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IOC Threatens Legal Action Against Rival Kuwait Olympic Committee

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A "parallel" National Olympic Committee set up by the Kuwaiti Government has been threatened with legal action by the International Olympic Committee (IOC) for violating branding rules. Photo: Tariq Al Ali / Reuters

A “parallel” National Olympic Committee set up by the Kuwaiti Government has been threatened with legal action by the International Olympic Committee (IOC) for violating branding rules.

This comes amid a row which saw Kuwait suspended from the IOC and barred from August’s Rio Olympic Games due to Government interference.

A new sports law granted by the Sports Ministry, with the power to take over all sports bodies and National Federations, as well as being able to control decisions including appointments and financial matters, prompted the suspension.

Sheikh Fahad Jaber Alali Al Sabah was duly appointed President of the parallel body, which calls itself the Kuwait Olympic Committee (KOC).

In a letter addressed to Sheikh Fahad and dated today, IOC deputy secretary general Pere Miró reiterated how they do not recognize the new body.

He also threatened legal action if they continue to claim to be a genuine National Olympic Committee (NOC).

“In accordance with the Olympic Charter, only those NOCs duly recognized by the IOC are entitled to enjoy the status of an NOC and can designate, identify or refer to themselves as National Olympic Committees,” Miró wrote in a letter obtained by insidethegames.

“Consequently, you are not entitled to refer to yourself as the ‘NOC of Kuwait’ and it is hereby required that you cease making illegal and unauthorised use of the properties of the IOC and the IOC-recognized Kuwait Olympic Committee (including in particular its name, emblem and letterhead).

“In view of the above, please be informed that the IOC hereby reserves all its rights to take any action against all those, including yourself, who have been involved in any way, directly or indirectly, in the establishment as well as any other activities of the so-called ‘Interim Committee’ in gross violation of the Olympic Charter.

“This includes all claims for the consequences of any damages resulting from your illegal acts.”

The IOC letter was also sent to Sheikh Salman al-Humoud Al-Sabah, the Kuwaiti Minister of State for Youth Affairs who is seen as the instigator behind the new laws.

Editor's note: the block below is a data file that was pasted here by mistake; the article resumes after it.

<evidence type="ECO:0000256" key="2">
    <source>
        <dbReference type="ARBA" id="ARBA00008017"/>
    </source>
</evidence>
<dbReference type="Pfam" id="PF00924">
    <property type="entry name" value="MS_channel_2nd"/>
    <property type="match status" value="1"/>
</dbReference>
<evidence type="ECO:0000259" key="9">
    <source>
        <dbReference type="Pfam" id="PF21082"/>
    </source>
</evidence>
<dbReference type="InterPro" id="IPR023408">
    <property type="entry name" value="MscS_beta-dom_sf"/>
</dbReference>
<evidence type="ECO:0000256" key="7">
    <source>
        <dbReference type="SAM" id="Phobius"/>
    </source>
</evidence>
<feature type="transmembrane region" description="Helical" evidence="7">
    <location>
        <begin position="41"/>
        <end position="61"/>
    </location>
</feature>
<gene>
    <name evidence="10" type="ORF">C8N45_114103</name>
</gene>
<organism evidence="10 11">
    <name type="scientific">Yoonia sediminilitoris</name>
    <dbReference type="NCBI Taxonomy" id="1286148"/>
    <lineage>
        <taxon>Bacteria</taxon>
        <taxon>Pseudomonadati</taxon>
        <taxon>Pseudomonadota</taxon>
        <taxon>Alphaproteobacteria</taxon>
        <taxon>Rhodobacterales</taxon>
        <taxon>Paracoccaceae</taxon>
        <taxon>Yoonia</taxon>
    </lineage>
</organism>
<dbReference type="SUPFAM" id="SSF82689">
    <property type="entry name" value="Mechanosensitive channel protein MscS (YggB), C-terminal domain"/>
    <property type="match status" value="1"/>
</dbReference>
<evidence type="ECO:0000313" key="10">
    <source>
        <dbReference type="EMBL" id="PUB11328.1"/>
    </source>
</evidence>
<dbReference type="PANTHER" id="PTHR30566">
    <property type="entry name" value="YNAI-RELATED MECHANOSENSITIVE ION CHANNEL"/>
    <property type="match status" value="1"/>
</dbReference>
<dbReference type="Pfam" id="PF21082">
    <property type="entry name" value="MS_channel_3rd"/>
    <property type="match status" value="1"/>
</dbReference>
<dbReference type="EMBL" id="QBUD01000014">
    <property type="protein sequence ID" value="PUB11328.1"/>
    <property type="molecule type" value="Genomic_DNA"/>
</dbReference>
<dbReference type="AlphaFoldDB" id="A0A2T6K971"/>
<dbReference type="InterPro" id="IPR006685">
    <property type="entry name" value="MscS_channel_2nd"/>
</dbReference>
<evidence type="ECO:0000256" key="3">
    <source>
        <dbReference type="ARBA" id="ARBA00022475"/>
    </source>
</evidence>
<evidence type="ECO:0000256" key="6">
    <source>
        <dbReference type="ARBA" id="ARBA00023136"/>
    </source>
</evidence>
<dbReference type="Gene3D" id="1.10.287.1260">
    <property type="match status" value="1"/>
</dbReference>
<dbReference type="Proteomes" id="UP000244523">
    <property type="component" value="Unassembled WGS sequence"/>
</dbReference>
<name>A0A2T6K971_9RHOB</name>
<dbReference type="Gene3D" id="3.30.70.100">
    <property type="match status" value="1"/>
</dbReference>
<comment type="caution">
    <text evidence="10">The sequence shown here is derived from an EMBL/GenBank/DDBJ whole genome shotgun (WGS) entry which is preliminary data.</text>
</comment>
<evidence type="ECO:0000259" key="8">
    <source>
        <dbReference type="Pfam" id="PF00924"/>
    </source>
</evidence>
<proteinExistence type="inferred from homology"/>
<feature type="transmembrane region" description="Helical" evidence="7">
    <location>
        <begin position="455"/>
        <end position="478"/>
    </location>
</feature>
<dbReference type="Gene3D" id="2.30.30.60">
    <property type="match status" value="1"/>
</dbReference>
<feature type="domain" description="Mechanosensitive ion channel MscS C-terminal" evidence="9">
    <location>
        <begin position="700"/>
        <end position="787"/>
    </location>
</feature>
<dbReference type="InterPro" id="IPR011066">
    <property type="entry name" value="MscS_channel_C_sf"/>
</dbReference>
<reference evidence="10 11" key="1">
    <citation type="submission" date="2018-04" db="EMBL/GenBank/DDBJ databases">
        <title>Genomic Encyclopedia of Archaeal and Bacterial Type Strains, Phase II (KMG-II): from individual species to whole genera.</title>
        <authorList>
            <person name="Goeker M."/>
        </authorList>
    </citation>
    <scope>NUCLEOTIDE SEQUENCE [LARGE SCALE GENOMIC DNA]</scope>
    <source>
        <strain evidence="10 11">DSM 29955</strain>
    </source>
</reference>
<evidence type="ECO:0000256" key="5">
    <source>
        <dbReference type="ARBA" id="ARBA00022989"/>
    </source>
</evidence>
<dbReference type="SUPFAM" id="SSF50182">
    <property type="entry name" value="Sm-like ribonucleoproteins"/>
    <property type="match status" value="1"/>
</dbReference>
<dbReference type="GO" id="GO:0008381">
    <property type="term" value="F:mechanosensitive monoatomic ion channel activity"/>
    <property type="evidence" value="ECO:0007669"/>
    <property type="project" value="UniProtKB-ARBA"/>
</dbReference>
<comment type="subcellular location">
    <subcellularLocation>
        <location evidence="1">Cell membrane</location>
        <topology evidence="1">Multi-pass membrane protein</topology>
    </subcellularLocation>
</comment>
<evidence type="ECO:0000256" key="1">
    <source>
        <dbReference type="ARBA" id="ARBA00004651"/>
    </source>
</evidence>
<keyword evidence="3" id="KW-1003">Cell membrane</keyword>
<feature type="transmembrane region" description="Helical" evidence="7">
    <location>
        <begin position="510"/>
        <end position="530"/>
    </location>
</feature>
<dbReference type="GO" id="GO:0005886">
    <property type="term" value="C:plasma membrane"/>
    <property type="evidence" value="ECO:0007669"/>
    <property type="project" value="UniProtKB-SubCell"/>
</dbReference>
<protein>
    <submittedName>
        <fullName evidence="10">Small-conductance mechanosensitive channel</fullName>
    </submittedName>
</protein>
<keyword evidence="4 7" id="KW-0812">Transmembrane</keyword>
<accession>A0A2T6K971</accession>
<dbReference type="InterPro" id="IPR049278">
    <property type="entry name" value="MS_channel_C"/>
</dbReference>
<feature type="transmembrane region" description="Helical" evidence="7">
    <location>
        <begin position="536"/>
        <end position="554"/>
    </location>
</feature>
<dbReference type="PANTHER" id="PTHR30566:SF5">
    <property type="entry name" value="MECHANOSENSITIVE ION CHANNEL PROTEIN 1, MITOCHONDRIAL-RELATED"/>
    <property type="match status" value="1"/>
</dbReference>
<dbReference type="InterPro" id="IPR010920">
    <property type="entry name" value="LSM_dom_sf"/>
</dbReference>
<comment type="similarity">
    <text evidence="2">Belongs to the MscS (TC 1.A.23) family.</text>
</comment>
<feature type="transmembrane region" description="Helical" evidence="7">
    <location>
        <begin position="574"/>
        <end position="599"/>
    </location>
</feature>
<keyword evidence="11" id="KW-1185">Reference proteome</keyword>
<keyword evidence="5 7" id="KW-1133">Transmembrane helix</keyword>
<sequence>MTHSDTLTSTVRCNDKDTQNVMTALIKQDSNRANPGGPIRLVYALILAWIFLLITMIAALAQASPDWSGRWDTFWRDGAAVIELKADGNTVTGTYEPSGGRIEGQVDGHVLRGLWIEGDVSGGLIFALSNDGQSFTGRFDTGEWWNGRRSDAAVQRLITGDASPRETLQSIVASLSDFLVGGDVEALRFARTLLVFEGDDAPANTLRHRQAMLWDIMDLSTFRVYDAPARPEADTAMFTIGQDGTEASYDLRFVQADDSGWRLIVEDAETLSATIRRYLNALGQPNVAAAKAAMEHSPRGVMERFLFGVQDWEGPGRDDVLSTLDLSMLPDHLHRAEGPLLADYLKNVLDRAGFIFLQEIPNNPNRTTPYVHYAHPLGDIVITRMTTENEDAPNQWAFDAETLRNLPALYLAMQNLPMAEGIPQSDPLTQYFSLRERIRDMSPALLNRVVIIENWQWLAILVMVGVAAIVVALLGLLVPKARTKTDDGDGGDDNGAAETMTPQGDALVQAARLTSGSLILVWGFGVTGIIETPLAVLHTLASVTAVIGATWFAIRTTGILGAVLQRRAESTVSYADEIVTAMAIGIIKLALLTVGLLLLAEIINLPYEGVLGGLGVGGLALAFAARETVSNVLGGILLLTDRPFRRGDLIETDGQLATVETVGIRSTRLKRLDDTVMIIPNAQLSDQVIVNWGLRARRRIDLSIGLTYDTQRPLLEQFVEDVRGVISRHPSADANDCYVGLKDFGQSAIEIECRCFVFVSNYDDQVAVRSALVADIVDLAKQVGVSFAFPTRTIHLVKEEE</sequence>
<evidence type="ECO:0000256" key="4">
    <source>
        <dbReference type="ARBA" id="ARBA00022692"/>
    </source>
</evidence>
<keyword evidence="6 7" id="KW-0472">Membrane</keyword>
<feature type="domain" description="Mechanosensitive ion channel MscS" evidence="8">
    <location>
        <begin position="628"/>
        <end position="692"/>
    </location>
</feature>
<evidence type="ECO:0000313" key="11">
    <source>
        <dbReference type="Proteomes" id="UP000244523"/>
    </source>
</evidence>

Sheikh Salman resigned as head of the Asian Shooting Confederation last year after standing unsuccessfully against Mexico’s Olegario Vazquez Raña to become head of the International Shooting Sport Federation in 2014, an election he lost by 165 votes to 128.

Sheikh Salman blamed his cousin, the Association of National Olympic Committees and Olympic Council of Asia President Sheikh Ahmad Al-Fahad Al-Sabah, for his defeat after it was alleged beforehand that he used his Government position to illegally collect votes.

It is thought that many of the subsequent developments in Kuwait have been a form of revenge against Sheikh Ahmad and the wider sports world.

New statutes were proposed in Kuwait’s National Assembly in June after a United Nations-brokered meeting earlier this year in Geneva had failed to broker a solution.

Article 11 proposed that the Government’s Public Sports Authority (PSA) has the power to cancel any decision made by either the Board or General Assembly of the KOC or any club, National Federation or other sporting organisation.

Article 12 gave the PSA permission to dissolve any of these bodies in certain cases, including when it is in the “public interest” to do so.

Among the other statues was a provision, listed as Article 27, which stated: “All sports bodies shall be subject to the supervision and control of the competent Ministry in all administrative, financial and organisational aspects.

“In this respect, the competent Minister shall appoint specialized supervisors to carry out the control.”

All of these elements were subsequently used to justify the dissolving of the KOC and its replacement with the Sheikh Fahad-headed body.

A Kuwaiti Government appeal against the IOC suspension was rejected at the Civil Court of Canton de Vaud in Switzerland in August.

Kuwaiti athletes were only able to compete as independent athletes at Rio 2016, where Fehaid Al-Deehani won what would have been a first Olympic gold for the Gulf nation in the double trap event.

Kuwait was ordered to pay $11,500 in legal costs.

In his letter today, Miró, who is also IOC director for NOC relations, also accuses Sheikh Fahad of “attempts to create confusion by presenting yourself publicly as the ‘chairman’ of the so called called interim Board of the KOC.”

He also revealed that two previous letters to Sheikh Salman dated August 19 and August 26 had been ignored.

All International Sports Federations and all National Olympic Committees were listed as being copied-in to today’s letter along with IOC President Thomas Bach and Sheikh Talal Al-Fahad Al-Sabah, the brother of Sheikh Ahmad and the suspended President of the KOC.

By Nick Butler

Republished with permission from insidethegames.biz

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